Mac Maintenance

Discussion in 'macOS' started by EricNau, Oct 26, 2005.

  1. EricNau Moderator emeritus

    EricNau

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    #1
    OK,
    I'm still relatively new to Mac, and I had a question for those of you who know more than me.
    On a Windows, you have to perform maintenance tasks, such as de-fragmenting the HDD, etc.
    Are there any maintenance type things I should be doing on my Mac, and how do I do them?
    Thanks
     
  2. grapes911 Moderator emeritus

    grapes911

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    #2
    Make sure you mac is on at night once and a while. Scripts get run at night. There is a daily, weekly, and monthly script. If you don't leave your computer on, either (1) get a program called anacron that will run the scripts when possible, or (2) change the time of the script. Also, repair permissions once and a while.

    Other will tell you of many other programs they run. Most of those programs just run the daily, weekly, and monthly scripts. I say just stick to the basics.
     
  3. CalGrunt macrumors regular

    Joined:
    Oct 21, 2005
    #3
    If you're running the newest version of OS X, there's no need to do this anymore. The scripts will run whenever you either start your computer or wake it up. No need to keep it on all night like you used to.

    See the following:

    http://forums.macrumors.com/showthread.php?t=156767&highlight=scripts
     
  4. EricNau thread starter Moderator emeritus

    EricNau

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    #4
    So the ONLY thing I need to do is repair disk permissions once in a while...seems too easy.
     
  5. grapes911 Moderator emeritus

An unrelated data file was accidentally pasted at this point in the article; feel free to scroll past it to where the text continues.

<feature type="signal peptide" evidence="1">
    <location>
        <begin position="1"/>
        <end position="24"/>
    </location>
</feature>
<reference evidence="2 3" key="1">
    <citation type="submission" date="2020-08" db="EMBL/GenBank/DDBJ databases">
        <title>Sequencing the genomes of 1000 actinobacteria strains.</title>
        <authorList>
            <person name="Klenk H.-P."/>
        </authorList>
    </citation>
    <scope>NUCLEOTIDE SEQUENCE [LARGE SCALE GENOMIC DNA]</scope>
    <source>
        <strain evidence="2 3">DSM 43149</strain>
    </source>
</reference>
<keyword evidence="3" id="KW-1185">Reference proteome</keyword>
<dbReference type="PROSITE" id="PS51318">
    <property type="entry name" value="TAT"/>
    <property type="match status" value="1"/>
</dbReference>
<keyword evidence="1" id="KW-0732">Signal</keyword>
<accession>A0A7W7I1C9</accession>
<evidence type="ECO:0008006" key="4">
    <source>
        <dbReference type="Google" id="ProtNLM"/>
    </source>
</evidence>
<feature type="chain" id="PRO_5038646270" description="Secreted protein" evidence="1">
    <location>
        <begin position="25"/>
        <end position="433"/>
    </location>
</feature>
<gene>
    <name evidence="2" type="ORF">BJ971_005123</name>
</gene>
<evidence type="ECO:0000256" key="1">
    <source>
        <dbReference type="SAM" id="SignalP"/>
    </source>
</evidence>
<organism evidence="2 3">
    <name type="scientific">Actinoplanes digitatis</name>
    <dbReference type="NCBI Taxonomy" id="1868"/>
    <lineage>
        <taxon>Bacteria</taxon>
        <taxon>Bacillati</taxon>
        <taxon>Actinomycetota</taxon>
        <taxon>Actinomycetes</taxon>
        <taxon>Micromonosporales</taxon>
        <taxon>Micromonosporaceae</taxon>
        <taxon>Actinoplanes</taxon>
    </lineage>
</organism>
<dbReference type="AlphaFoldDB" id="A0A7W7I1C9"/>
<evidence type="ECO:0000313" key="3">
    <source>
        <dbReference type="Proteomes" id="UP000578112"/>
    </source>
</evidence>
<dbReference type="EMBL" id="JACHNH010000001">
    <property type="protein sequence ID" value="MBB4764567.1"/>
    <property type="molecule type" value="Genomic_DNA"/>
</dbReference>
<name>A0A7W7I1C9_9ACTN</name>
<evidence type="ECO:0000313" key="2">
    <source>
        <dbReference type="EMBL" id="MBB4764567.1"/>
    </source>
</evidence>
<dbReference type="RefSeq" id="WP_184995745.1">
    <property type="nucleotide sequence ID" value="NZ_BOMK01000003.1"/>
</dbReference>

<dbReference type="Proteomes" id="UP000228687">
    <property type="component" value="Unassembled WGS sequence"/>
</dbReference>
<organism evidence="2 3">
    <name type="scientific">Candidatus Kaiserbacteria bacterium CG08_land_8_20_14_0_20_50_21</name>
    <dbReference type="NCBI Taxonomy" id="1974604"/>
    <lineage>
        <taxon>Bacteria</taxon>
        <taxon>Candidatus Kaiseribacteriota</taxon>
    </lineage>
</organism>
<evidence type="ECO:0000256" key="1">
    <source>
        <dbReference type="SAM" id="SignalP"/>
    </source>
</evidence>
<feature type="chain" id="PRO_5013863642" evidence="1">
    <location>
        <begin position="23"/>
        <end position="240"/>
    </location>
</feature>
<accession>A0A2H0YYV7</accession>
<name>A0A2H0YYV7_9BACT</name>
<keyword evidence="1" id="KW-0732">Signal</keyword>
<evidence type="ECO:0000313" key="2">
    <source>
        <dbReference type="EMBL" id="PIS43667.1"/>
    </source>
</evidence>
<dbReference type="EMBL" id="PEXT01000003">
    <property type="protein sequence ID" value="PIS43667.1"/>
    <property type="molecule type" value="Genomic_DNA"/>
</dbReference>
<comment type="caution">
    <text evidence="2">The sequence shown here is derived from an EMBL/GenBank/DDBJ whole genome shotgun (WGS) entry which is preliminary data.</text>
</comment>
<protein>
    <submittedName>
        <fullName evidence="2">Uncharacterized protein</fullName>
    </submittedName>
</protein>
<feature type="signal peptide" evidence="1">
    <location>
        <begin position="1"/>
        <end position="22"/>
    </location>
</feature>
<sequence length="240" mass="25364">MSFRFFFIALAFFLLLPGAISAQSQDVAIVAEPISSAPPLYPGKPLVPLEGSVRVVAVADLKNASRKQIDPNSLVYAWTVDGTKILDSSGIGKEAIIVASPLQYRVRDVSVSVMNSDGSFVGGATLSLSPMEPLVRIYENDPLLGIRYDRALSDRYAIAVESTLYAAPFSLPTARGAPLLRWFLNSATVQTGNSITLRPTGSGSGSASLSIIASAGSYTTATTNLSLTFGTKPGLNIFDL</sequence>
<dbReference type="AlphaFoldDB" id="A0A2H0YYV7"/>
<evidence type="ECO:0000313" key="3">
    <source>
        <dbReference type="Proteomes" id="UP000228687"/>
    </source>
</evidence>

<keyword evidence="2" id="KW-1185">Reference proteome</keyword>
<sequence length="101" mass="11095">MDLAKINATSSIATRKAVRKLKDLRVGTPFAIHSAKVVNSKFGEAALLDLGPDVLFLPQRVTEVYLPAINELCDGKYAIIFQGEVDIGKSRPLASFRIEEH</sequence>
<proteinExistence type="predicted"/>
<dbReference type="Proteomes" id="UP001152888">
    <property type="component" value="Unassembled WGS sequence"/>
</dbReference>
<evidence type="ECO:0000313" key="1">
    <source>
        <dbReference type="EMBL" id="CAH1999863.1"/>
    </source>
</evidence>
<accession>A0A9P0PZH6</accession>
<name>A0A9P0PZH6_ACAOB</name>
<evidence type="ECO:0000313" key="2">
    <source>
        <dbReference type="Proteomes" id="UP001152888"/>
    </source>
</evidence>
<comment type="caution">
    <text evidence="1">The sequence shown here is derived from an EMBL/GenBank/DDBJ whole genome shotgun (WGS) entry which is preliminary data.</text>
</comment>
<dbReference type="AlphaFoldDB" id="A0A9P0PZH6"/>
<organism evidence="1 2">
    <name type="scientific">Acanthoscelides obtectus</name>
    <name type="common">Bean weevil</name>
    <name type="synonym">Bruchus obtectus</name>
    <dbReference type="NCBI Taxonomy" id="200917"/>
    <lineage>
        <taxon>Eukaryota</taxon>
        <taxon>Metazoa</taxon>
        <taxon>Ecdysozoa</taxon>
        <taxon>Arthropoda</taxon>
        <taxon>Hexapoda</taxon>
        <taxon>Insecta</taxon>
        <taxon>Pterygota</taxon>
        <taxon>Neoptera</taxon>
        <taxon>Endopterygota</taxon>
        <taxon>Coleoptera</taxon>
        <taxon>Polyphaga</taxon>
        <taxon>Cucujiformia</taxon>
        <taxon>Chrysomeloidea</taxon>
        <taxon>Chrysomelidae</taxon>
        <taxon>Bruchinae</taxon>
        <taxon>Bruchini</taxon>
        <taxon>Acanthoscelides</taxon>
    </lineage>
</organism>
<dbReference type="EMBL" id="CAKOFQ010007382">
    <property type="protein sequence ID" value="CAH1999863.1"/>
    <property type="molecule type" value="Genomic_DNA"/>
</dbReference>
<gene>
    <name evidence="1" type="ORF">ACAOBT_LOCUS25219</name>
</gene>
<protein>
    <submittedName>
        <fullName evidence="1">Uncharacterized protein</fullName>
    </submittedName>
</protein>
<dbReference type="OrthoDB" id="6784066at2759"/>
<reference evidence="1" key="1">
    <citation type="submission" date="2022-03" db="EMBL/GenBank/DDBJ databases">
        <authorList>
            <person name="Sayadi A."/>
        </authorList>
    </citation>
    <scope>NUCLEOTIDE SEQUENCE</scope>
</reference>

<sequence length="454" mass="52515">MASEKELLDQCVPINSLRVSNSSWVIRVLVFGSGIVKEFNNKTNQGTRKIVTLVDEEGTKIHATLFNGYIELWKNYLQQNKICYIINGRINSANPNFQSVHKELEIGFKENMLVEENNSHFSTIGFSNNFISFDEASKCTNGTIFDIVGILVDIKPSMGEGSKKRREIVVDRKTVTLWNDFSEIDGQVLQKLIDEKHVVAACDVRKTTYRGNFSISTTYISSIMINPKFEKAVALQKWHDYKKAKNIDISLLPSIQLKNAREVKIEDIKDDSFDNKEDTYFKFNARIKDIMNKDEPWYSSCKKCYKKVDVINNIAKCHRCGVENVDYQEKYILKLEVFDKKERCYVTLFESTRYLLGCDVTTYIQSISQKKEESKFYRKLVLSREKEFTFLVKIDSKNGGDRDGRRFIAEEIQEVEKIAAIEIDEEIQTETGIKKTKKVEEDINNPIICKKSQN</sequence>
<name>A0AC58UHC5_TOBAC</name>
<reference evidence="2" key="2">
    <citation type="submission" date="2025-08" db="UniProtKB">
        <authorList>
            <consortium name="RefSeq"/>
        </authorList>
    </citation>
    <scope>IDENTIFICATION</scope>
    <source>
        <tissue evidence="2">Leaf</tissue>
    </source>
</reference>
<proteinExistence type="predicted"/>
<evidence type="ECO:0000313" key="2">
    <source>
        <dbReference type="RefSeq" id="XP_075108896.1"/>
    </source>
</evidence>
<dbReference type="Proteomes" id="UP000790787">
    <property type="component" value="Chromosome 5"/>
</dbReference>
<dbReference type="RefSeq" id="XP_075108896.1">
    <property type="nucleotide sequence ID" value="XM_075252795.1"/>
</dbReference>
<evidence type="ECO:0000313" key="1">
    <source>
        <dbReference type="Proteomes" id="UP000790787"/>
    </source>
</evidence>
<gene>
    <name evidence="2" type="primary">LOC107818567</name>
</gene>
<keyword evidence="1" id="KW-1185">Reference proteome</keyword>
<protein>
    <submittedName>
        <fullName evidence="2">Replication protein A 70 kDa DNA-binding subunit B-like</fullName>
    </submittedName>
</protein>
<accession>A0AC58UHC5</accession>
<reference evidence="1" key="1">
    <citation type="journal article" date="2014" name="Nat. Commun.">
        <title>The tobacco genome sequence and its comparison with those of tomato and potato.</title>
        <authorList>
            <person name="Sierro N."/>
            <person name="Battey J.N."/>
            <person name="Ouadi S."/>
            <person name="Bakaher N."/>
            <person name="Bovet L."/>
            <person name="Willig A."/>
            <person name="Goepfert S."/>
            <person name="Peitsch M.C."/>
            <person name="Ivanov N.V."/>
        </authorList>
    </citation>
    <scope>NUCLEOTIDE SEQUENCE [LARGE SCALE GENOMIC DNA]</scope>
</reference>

grapes911

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    #5
    I'm going to test this out. I'll make a launchd command for a soon to be time and then I'll put my computer to sleep. I'll be right back.
     
  6. CalGrunt macrumors regular

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    Oct 21, 2005
    #6
    Grapes, ya gotta be running 10.4.1. If you're running 10.4.0, it ain't gonna work.
     
  7. grapes911 Moderator emeritus

    grapes911

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    #7
    I have 10.4.2. I disabled anancron and it seems to run when a launchd command, but not when in cron. So anacron is still necessary, just not for daily, weekly, monthly, or any other lanuchd command.
     
  8. EricNau thread starter Moderator emeritus

    EricNau

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  9. CalGrunt macrumors regular

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    #9
    So why is anacron still necessary ??
     
  10. grapes911 Moderator emeritus

    grapes911

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    #10
    To run my cron jobs that were missed due to sleep or the computer being off.
     
  11. CalGrunt macrumors regular

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    #11
    Are your cron jobs necessary for general computer maintenance ??
     
  12. grapes911 Moderator emeritus

    grapes911

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    #12
    You ask a lot of questions. :p

    What's you definition of "general computer maintenance"? My cron jobs run software update, make backups of important folders and files, clean out certain folders, etc.
     
  13. EricNau thread starter Moderator emeritus

    EricNau

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  14. grapes911 Moderator emeritus

    grapes911

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    #14
    I'll simplify it: Basically, do nothing unless you have a problem.
     
  15. EricNau thread starter Moderator emeritus

    EricNau

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    #15